Both the Westminster Larger and Shorter Catechisms follow a pattern in their treatment of each of the Ten Commandments. That is, each commandment is unpacked and explained in terms of what is required, as well as what is forbidden in it.

As Larger Catechism Q.99 points out, one of the rules that we should keep in mind in order to have a right understanding of the Ten Commandments is that “where a duty is commanded, the contrary sin is forbidden; and where a sin is forbidden, the contrary duty is required.”

And so, of course, the Shorter Catechism’s treatment of the 4th commandment is no exception to that rule. It starts by asking what is required in it:

Q.58. What is required in the fourth commandment? A. The fourth commandment requires the keeping holy to God such set times as he hath appointed in his Word; expressly one whole day in seven, to be a holy Sabbath to himself.

So what is positively required by the Sabbath commandment? Keeping a day holy to God. Even the wording of the commandment itself (found in Exodus 20:8-11 and Deuteronomy 5:12-15) makes this clear. We are there commanded to “remember the sabbath day, to keep it holy.” Thomas Watson writes,

“This word, ‘remember,’ shows that we are apt to forget Sabbath-holiness; therefore we need a memorandum to put us in mind of sanctifying the day” (The Ten Commandments, p.93).

Frankly, such a reminder (or memorandum, to use Watson’s term) is sorely-needed in our day, is it not? How many believers now practically live as if we had only nine commandments, and treat the day (with some minor exceptions) as if it were just another day? How many professing believers choose to skip public worship altogether, and refuse to set aside even an hour or two, much less the whole day?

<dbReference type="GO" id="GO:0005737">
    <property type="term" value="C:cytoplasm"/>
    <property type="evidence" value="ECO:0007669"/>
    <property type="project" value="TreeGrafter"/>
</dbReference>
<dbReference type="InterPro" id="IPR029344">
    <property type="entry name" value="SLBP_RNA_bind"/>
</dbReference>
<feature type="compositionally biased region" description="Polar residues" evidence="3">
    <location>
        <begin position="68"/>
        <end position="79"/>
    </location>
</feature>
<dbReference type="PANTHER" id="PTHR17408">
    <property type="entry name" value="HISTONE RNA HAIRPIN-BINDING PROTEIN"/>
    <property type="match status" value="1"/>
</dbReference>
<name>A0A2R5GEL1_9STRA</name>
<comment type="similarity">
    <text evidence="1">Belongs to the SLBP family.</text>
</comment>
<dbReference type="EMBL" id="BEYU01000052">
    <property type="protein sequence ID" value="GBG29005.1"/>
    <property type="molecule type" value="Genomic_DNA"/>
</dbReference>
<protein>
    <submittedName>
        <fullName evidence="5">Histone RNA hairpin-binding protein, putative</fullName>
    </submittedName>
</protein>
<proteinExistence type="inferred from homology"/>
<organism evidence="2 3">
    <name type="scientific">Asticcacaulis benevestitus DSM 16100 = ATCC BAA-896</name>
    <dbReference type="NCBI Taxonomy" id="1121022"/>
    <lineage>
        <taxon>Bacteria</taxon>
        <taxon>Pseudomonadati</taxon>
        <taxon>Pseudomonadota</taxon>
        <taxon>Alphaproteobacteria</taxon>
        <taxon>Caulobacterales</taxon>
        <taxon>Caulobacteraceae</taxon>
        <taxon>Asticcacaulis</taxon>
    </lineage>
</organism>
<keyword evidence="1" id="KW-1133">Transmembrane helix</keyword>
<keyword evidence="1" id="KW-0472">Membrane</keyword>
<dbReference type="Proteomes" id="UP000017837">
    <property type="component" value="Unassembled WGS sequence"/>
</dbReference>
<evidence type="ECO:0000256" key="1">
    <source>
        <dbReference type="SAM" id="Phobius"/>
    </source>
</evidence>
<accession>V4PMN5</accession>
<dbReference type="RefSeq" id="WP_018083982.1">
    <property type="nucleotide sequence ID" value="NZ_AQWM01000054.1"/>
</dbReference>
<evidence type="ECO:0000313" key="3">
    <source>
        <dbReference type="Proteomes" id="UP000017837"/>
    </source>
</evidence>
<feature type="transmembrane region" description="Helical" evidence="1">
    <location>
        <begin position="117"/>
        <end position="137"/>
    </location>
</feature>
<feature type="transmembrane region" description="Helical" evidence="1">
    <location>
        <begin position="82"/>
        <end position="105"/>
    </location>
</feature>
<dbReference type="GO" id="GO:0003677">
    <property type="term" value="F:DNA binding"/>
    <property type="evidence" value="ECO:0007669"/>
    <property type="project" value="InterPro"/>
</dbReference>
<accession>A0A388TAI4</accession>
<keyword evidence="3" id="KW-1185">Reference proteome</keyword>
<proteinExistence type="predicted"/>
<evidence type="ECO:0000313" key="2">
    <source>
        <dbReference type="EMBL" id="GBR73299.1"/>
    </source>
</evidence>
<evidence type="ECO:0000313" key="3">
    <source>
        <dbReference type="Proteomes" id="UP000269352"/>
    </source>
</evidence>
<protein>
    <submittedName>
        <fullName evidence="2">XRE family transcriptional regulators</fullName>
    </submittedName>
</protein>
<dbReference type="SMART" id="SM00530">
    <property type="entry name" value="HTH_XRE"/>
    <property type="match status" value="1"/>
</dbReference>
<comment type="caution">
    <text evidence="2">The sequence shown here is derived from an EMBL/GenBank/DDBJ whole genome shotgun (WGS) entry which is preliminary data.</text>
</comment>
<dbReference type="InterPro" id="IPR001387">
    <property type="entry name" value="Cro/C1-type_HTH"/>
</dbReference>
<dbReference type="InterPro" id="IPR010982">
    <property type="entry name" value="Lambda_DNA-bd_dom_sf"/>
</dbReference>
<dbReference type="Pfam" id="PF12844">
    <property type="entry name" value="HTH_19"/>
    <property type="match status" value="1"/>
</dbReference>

Granted, part of how we are to keep it holy is expressed negatively (i.e. in the form of prohibitions), but the commandment itself should be understood first and foremost in a positive manner. We should be mindful of the day, remembering to keep it as holy unto the Lord.

God has set aside one day in seven for Himself. He has “appointed” it in His Word. The very next question (Q.59) deals with which day that was originally, and which day it is now (a topic for the next post in this series), but for the time being we should settle it in our minds and convictions that part of God’s moral law has to do with our time. Another way of putting it is to say that part of how we are to love God involves giving Him our time.

While, of course, every day of our lives belongs to the Lord, we are to set aside one day in seven as belonging in a special way to the Lord.  There is one day in seven that we are to treat in a distinctly different manner than the other six days. In essence, we are commanded to give God His day.

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